Background: There is a need for interventions to promote uptake of breast screening throughout Europe.
Methods: We performed a single-blind randomised controlled trial to test whether text-message reminders were effective. Two thousand two hundred and forty women receiving their first breast screening invitation were included in the study and randomly assigned in a 1 : 1 ratio to receive either a normal invitation only (n=1118) or a normal invitation plus a text-message reminder 48 h before their appointment (n=1122).
Findings: In the intention-to-treat analysis, uptake of breast screening was 59.1% among women in the normal invitation group and 64.4% in the text-message reminder group (χ(2)=6.47, odds ratio (OR): 1.26, 95% confidence intervals (CI): 1.05-1.48, P=0.01). Of the 1122 women assigned to the text-message reminder group, only 456 (41%) had a mobile number recorded by their GP and were thereby sent a text. In the per-protocol analysis, uptake by those in the control group who had a mobile number recorded on the GP system was 59.77% and by those in the intervention group who were sent a reminder 71.7% (χ(2)=14.12, OR=1.71, 95% CI=1.29-2.26, P<0.01).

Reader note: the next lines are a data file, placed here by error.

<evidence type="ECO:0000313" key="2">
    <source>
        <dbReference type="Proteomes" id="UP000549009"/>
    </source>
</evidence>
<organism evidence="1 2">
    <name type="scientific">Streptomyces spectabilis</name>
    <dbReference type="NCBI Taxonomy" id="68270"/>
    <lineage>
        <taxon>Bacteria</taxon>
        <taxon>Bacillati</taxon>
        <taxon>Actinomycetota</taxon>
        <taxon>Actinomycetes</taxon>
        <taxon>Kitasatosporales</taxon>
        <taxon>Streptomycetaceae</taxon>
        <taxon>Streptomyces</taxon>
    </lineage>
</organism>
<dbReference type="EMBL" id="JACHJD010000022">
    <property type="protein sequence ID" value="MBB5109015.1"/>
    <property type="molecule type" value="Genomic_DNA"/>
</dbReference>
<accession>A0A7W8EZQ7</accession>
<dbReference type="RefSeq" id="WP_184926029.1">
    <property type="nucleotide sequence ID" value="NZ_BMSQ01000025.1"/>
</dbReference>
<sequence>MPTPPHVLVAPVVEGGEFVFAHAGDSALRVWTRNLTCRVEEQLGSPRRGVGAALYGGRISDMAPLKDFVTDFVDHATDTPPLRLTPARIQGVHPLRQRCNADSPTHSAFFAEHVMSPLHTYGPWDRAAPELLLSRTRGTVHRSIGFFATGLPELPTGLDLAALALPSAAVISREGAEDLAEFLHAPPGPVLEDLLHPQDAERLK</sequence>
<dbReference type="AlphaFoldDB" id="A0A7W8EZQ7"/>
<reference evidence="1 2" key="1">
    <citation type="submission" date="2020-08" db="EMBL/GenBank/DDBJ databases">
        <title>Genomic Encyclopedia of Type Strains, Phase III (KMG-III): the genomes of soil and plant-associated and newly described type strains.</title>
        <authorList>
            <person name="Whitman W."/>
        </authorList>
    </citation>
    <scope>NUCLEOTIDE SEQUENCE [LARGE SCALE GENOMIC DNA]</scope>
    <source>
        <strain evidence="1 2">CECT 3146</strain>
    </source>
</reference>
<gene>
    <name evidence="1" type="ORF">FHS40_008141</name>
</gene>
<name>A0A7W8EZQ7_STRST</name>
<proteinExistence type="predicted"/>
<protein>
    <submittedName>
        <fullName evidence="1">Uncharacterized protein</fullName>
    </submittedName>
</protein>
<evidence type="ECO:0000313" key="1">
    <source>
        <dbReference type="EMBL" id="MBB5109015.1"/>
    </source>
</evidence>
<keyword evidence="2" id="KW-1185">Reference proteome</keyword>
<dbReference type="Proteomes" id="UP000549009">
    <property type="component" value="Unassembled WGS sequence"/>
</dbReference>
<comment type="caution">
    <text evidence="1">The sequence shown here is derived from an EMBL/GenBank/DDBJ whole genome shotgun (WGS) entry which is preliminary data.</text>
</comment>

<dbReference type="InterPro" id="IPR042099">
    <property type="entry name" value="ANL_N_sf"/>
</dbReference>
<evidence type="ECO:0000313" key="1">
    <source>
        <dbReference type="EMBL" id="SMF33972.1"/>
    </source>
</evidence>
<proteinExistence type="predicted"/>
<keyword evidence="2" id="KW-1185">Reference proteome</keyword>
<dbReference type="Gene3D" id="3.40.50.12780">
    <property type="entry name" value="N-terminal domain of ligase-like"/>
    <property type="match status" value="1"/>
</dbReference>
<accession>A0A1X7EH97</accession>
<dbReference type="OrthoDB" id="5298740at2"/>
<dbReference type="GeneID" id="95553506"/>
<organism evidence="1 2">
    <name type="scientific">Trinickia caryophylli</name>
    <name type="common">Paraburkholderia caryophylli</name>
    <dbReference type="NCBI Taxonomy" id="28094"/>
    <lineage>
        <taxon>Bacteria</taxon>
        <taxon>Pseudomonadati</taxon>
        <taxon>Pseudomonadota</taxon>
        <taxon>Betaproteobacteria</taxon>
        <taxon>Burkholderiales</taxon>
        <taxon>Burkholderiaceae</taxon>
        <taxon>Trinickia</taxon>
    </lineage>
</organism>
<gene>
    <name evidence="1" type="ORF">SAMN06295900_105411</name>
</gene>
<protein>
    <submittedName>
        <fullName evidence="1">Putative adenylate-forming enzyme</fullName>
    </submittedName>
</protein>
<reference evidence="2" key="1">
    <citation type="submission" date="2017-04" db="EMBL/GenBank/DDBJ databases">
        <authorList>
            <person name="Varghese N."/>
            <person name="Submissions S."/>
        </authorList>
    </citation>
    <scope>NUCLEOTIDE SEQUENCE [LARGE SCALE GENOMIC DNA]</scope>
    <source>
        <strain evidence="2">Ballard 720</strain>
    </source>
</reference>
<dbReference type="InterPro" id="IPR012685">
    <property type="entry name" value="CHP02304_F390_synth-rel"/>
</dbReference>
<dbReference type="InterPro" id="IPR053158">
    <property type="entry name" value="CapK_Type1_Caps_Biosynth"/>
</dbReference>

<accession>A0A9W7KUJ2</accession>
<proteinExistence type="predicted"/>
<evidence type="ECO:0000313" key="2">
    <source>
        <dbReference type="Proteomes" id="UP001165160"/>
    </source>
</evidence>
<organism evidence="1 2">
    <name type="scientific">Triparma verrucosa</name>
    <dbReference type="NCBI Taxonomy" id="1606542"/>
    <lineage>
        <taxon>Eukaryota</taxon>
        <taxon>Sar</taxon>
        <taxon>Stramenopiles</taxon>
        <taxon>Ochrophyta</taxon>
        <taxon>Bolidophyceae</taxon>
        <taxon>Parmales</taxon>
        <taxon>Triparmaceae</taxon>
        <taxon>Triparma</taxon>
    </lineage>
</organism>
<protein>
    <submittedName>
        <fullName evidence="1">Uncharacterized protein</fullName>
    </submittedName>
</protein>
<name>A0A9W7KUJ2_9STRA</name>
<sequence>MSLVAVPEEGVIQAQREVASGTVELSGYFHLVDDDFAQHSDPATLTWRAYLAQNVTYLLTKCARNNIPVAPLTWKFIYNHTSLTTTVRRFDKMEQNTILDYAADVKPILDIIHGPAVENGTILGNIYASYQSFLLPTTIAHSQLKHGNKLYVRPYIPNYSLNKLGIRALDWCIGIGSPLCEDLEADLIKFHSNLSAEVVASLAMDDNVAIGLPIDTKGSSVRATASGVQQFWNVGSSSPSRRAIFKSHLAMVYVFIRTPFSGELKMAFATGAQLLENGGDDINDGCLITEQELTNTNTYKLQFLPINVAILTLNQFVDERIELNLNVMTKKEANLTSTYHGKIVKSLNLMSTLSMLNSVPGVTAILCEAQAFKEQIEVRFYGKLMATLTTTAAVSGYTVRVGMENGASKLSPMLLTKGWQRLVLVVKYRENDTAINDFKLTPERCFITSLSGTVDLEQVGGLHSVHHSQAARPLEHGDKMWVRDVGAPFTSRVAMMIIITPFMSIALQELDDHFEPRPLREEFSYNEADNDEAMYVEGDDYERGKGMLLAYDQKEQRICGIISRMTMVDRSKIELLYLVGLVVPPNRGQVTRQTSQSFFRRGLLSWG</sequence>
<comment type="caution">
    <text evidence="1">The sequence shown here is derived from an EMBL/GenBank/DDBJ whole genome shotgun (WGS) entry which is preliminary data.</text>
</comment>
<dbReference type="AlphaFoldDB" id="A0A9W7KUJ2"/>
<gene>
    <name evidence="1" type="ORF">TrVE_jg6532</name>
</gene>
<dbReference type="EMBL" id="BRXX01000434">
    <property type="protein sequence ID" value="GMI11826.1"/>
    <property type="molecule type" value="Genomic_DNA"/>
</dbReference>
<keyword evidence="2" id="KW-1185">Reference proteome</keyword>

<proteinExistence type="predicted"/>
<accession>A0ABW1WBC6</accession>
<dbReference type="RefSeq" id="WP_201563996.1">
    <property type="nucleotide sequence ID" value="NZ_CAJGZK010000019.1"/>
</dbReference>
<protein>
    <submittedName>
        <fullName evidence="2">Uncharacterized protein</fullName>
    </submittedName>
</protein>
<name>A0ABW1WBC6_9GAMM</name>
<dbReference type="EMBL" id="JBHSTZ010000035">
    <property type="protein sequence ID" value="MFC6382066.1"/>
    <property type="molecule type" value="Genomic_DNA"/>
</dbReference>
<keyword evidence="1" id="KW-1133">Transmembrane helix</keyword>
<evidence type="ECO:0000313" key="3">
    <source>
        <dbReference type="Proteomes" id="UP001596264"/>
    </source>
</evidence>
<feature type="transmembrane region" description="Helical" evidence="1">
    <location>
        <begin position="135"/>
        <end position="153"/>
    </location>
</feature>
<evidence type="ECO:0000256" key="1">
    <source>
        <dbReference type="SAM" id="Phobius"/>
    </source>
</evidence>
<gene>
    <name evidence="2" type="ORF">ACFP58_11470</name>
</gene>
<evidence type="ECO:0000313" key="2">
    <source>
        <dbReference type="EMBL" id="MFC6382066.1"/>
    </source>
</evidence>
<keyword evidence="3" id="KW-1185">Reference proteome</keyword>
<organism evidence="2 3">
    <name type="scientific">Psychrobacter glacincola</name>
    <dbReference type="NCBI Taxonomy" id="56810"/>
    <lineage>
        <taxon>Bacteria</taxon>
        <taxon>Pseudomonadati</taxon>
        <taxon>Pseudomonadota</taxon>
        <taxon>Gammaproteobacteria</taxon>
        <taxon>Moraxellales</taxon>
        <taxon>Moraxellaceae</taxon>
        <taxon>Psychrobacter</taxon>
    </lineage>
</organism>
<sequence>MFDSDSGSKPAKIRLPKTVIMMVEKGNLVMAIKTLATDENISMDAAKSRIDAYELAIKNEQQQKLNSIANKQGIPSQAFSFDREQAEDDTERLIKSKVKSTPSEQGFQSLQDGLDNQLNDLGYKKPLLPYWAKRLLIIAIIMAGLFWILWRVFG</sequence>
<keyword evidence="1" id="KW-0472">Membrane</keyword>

Interpretation: Sending women a text-message reminder before their first routine breast screening appointment significantly increased attendance. This information can be used to allocate resources efficiently to improve uptake without exacerbating social inequalities.